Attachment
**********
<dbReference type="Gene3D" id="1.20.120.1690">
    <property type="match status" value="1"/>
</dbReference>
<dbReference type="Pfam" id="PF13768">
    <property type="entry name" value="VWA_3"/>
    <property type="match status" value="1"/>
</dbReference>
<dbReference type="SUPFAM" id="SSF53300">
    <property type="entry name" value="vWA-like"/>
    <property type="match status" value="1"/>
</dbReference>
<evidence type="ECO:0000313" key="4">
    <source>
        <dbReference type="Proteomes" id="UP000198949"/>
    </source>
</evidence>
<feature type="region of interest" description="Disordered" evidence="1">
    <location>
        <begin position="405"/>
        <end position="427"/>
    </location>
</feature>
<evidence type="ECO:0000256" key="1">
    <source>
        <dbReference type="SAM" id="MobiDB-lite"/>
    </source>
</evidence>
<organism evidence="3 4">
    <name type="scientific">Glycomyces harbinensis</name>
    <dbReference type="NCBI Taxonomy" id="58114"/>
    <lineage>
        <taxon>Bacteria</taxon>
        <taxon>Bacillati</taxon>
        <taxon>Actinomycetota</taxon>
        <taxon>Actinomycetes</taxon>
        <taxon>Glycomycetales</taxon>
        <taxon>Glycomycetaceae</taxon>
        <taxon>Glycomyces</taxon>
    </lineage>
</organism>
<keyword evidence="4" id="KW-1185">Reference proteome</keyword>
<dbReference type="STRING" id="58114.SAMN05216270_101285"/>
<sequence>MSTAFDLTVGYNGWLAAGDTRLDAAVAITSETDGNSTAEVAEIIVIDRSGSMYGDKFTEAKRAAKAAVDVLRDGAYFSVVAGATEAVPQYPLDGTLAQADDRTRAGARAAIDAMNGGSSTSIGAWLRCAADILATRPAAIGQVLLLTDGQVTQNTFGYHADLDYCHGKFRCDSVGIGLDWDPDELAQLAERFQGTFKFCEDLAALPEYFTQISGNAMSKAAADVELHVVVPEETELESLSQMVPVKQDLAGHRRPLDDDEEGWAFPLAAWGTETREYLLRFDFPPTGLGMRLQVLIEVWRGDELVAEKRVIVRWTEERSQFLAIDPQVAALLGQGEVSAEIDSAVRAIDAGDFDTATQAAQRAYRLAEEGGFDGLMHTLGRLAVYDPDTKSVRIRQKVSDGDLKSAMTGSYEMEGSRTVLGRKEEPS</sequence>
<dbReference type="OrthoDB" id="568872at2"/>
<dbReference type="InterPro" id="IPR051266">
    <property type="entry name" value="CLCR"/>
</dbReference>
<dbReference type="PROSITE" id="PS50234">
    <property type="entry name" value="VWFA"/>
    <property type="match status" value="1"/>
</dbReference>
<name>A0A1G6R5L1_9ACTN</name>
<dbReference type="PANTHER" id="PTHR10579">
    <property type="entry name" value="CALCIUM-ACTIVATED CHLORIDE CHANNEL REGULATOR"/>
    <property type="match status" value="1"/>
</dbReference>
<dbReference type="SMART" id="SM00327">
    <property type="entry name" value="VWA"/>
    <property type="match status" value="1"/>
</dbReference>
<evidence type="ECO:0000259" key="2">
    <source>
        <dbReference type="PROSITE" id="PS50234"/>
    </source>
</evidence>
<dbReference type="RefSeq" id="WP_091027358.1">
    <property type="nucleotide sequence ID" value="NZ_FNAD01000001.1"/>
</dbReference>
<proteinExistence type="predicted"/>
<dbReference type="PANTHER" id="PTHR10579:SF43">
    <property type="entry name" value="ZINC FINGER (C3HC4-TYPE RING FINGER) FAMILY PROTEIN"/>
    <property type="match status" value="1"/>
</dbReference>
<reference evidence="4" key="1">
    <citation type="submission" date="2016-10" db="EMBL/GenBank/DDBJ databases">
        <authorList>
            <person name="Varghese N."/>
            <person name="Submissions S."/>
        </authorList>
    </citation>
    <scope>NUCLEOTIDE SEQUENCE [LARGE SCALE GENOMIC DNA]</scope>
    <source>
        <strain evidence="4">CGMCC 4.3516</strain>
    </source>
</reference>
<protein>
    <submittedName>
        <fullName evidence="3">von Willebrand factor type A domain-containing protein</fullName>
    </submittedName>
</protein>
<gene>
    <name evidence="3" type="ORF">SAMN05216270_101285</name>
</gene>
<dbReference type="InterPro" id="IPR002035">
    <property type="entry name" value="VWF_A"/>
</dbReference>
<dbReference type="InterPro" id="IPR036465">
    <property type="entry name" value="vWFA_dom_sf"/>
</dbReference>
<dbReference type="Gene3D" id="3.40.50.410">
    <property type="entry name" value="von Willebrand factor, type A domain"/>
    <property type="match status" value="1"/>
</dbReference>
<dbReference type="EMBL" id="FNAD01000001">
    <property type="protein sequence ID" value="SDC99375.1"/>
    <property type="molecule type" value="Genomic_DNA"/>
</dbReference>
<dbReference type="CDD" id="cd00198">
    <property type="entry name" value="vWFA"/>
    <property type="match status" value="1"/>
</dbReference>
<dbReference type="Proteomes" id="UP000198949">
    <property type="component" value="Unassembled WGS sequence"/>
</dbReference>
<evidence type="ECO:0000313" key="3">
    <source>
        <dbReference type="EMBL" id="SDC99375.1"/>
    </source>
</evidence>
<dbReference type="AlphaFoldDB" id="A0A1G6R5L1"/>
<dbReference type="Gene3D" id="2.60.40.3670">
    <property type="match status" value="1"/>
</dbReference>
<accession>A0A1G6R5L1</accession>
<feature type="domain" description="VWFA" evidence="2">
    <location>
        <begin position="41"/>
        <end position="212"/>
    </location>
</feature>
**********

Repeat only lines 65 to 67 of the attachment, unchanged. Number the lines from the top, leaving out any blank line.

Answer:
</evidence>
<dbReference type="RefSeq" id="WP_091027358.1">
    <property type="nucleotide sequence ID" value="NZ_FNAD01000001.1"/>